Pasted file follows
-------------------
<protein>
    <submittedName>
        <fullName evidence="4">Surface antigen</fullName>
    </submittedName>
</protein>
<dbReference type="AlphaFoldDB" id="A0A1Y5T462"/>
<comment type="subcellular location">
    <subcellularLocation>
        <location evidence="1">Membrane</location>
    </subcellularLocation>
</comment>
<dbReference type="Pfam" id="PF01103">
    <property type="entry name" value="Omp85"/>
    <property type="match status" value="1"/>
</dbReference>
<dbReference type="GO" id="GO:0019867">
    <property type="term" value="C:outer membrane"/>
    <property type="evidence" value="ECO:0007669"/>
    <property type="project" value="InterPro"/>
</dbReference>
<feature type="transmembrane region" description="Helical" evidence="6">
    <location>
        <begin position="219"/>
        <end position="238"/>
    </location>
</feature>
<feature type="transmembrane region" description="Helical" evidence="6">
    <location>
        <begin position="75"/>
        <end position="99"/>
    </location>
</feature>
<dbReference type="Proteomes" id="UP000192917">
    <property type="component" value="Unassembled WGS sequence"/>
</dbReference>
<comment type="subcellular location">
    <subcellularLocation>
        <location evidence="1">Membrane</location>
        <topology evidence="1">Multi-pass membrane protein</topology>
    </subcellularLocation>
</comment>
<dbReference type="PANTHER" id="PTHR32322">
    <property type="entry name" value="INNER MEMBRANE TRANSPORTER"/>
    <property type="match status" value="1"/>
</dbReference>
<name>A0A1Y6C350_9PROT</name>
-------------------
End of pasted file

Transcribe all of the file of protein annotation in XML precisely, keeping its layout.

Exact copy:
<protein>
    <submittedName>
        <fullName evidence="4">Surface antigen</fullName>
    </submittedName>
</protein>
<dbReference type="AlphaFoldDB" id="A0A1Y5T462"/>
<comment type="subcellular location">
    <subcellularLocation>
        <location evidence="1">Membrane</location>
    </subcellularLocation>
</comment>
<dbReference type="Pfam" id="PF01103">
    <property type="entry name" value="Omp85"/>
    <property type="match status" value="1"/>
</dbReference>
<dbReference type="GO" id="GO:0019867">
    <property type="term" value="C:outer membrane"/>
    <property type="evidence" value="ECO:0007669"/>
    <property type="project" value="InterPro"/>
</dbReference>
<feature type="transmembrane region" description="Helical" evidence="6">
    <location>
        <begin position="219"/>
        <end position="238"/>
    </location>
</feature>
<feature type="transmembrane region" description="Helical" evidence="6">
    <location>
        <begin position="75"/>
        <end position="99"/>
    </location>
</feature>
<dbReference type="Proteomes" id="UP000192917">
    <property type="component" value="Unassembled WGS sequence"/>
</dbReference>
<comment type="subcellular location">
    <subcellularLocation>
        <location evidence="1">Membrane</location>
        <topology evidence="1">Multi-pass membrane protein</topology>
    </subcellularLocation>
</comment>
<dbReference type="PANTHER" id="PTHR32322">
    <property type="entry name" value="INNER MEMBRANE TRANSPORTER"/>
    <property type="match status" value="1"/>
</dbReference>
<name>A0A1Y6C350_9PROT</name>